Tags

Type your tag names separated by a space and hit enter

Cognitive control of involuntary distraction by deviant sounds.
J Exp Psychol Learn Mem Cogn. 2013 Sep; 39(5):1635-41.JE

Abstract

It is well established that a task-irrelevant sound (deviant sound) departing from an otherwise repetitive sequence of sounds (standard sounds) elicits an involuntary capture of attention and orienting response toward the deviant stimulus, resulting in the lengthening of response times in an ongoing task. Some have argued that this type of distraction can be reduced by cognitive control when visual stimuli cue the presentation of the deviant and standard sounds. We compared this account with an alternative explanation, namely, that cues may reduce distraction because cue processing depletes attentional resources from the orienting response to the deviant sound. We report the results of an experiment in which participants judged the movement direction of sounds in the absence of cues and in conditions in which the type of sound was cued early or immediately before the sounds. We found that cues predicting the presentation of deviant sounds eliminated behavioral distraction irrespective of the time available to process them. This finding lends support to the contention that distraction by deviant sounds can be reduced through cognitive control and rule out the division of attention as an alternative explanation of our results and those from past studies.

Authors+Show Affiliations

Department of Psychology, University of the Balearic Islands.No affiliation info available

Pub Type(s)

Journal Article
Research Support, Non-U.S. Gov't

Language

eng

PubMed ID

23565784

Citation

Parmentier, Fabrice B R., and Maria Hebrero. "Cognitive Control of Involuntary Distraction By Deviant Sounds." Journal of Experimental Psychology. Learning, Memory, and Cognition, vol. 39, no. 5, 2013, pp. 1635-41.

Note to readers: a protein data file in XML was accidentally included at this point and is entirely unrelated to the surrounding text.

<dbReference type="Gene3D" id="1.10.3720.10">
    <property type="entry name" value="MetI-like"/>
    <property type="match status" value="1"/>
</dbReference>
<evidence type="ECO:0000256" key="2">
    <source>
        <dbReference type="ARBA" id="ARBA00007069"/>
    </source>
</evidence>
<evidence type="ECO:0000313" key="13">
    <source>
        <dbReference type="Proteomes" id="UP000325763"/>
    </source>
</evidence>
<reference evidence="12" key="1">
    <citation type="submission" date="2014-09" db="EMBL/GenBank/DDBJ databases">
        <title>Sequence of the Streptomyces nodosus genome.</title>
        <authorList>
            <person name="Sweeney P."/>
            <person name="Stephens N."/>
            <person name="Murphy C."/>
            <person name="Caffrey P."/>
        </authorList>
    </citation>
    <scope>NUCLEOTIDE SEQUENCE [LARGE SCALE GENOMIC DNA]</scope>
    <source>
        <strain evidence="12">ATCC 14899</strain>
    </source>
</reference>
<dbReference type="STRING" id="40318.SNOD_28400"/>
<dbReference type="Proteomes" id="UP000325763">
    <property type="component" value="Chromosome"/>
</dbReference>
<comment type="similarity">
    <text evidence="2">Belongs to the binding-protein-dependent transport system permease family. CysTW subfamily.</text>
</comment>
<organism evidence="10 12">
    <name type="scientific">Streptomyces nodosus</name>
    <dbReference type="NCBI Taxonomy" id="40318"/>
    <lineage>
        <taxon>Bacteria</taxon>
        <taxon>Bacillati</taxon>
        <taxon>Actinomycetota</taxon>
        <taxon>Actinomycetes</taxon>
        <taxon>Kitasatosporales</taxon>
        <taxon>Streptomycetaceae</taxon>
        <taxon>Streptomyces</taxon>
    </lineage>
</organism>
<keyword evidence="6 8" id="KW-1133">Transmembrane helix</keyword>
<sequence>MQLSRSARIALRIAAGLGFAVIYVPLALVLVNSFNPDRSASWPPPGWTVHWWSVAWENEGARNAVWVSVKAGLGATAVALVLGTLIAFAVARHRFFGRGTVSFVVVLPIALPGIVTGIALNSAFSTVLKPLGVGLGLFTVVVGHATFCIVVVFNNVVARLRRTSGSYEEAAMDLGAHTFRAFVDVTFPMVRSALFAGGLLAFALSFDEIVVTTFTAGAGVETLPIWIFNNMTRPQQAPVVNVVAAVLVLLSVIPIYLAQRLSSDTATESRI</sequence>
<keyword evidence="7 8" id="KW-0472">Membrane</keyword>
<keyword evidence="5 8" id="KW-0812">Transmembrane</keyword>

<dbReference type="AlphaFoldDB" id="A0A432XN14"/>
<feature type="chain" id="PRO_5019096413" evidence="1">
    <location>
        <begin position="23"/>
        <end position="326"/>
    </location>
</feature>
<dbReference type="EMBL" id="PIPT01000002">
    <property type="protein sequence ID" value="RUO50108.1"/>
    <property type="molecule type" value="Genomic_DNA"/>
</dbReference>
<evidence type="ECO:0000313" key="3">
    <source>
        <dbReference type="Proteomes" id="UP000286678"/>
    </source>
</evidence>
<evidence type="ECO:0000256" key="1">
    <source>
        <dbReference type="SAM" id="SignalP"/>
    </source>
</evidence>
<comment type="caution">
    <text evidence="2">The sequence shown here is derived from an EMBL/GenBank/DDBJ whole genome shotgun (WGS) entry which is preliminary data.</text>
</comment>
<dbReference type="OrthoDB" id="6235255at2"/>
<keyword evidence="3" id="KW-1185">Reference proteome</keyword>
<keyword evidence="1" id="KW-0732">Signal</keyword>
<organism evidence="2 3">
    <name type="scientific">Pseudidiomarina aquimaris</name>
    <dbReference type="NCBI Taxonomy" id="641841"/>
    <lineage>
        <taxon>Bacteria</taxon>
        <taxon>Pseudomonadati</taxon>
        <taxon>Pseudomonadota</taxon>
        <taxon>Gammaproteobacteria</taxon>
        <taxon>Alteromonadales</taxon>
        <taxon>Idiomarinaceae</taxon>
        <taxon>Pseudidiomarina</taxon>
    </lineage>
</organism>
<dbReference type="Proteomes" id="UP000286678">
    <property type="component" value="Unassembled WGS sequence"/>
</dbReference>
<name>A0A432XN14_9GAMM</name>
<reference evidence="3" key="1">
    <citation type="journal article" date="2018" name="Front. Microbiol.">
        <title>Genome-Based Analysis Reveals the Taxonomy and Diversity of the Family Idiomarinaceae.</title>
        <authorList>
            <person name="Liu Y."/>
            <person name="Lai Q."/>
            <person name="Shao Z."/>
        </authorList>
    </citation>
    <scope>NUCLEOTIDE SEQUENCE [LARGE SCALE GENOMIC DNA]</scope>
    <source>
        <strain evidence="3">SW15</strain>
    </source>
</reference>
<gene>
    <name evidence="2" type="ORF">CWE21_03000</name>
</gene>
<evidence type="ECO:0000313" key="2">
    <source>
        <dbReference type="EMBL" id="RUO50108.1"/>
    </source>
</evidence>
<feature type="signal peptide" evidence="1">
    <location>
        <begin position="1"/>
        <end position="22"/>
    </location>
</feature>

Parmentier FB, Hebrero M. Cognitive control of involuntary distraction by deviant sounds. J Exp Psychol Learn Mem Cogn. 2013;39(5):1635-41.
Parmentier, F. B., & Hebrero, M. (2013). Cognitive control of involuntary distraction by deviant sounds. Journal of Experimental Psychology. Learning, Memory, and Cognition, 39(5), 1635-41. https://doi.org/10.1037/a0032421
Parmentier FB, Hebrero M. Cognitive Control of Involuntary Distraction By Deviant Sounds. J Exp Psychol Learn Mem Cogn. 2013;39(5):1635-41. PubMed PMID: 23565784.
* Article titles in AMA citation format should be in sentence-case
TY - JOUR T1 - Cognitive control of involuntary distraction by deviant sounds. AU - Parmentier,Fabrice B R, AU - Hebrero,Maria, Y1 - 2013/04/08/ PY - 2013/4/10/entrez PY - 2013/4/10/pubmed PY - 2014/4/29/medline SP - 1635 EP - 41 JF - Journal of experimental psychology. Learning, memory, and cognition JO - J Exp Psychol Learn Mem Cogn VL - 39 IS - 5 N2 - It is well established that a task-irrelevant sound (deviant sound) departing from an otherwise repetitive sequence of sounds (standard sounds) elicits an involuntary capture of attention and orienting response toward the deviant stimulus, resulting in the lengthening of response times in an ongoing task. Some have argued that this type of distraction can be reduced by cognitive control when visual stimuli cue the presentation of the deviant and standard sounds. We compared this account with an alternative explanation, namely, that cues may reduce distraction because cue processing depletes attentional resources from the orienting response to the deviant sound. We report the results of an experiment in which participants judged the movement direction of sounds in the absence of cues and in conditions in which the type of sound was cued early or immediately before the sounds. We found that cues predicting the presentation of deviant sounds eliminated behavioral distraction irrespective of the time available to process them. This finding lends support to the contention that distraction by deviant sounds can be reduced through cognitive control and rule out the division of attention as an alternative explanation of our results and those from past studies. SN - 1939-1285 UR - https://www.unboundmedicine.com/medline/citation/23565784/Cognitive_control_of_involuntary_distraction_by_deviant_sounds_ L2 - http://content.apa.org/journals/xlm/39/5/1635 DB - PRIME DP - Unbound Medicine ER -